The process of retaining quality fuel (and in some cases returning fuel to A grade quality) has 4 components, Engineering, Treatment, Monitoring, and Maintenance. For operators or owners looking at reducing costs of lost productivity due to fuel contamination, we offer a cost effective solution to fuel maintenance and fuel conditioning.

The image above is a sample of fuel treated with our system. This fuel was extremely contaminated as can be seen by the sample on the right. This sample is dark in colour (high concentration of microbial contamination) the microbes survive in the interface between water and fuel.

The middle sample is of a yellowed, milky appearance this is the result of water in suspension entrained in the fuel, and a high microbial content, this fuel will burn in both states, high emissions, and damage to engine components both on delivery side of fuel to exhaust components becoming “sooted” with carbon deposits. This carbon can easily be seen in the “cylinder wash” of oil in your sump “the reason your dipstick oil goes black.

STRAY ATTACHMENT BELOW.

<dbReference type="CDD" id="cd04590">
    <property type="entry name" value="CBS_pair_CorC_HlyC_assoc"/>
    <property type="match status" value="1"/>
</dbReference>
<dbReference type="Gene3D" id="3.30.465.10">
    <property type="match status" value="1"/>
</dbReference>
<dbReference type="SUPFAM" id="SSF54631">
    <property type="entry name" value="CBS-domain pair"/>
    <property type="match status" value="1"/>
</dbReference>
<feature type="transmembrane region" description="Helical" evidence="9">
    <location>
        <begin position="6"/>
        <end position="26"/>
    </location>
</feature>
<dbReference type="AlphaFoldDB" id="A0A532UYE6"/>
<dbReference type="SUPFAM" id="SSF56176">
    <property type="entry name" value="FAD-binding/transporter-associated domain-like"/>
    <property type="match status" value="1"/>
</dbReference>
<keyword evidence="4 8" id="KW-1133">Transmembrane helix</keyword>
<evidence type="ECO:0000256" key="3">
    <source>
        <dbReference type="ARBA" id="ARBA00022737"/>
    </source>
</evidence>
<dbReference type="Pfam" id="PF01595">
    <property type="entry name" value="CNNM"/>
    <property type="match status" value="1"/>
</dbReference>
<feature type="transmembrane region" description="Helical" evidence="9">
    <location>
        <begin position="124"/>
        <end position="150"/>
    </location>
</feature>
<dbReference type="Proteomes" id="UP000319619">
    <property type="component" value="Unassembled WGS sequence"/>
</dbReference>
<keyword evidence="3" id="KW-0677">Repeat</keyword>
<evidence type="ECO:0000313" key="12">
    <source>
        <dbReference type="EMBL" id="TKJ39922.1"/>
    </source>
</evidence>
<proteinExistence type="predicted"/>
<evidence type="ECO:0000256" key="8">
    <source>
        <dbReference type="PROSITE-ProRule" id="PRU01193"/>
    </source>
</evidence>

The sample on the left is after the final stages of polishing, good clean dry fuel with no visual particulates or moisture retained.

We have had samples tested (by independent accredited faculties) and these tests indicate an increase in lubricity, with moisture content being reduced to manufacturers specifications for modern engines. No chemicals are added  to the fuel to achieve the fuel specification of ISO 18/16/13.

Case Study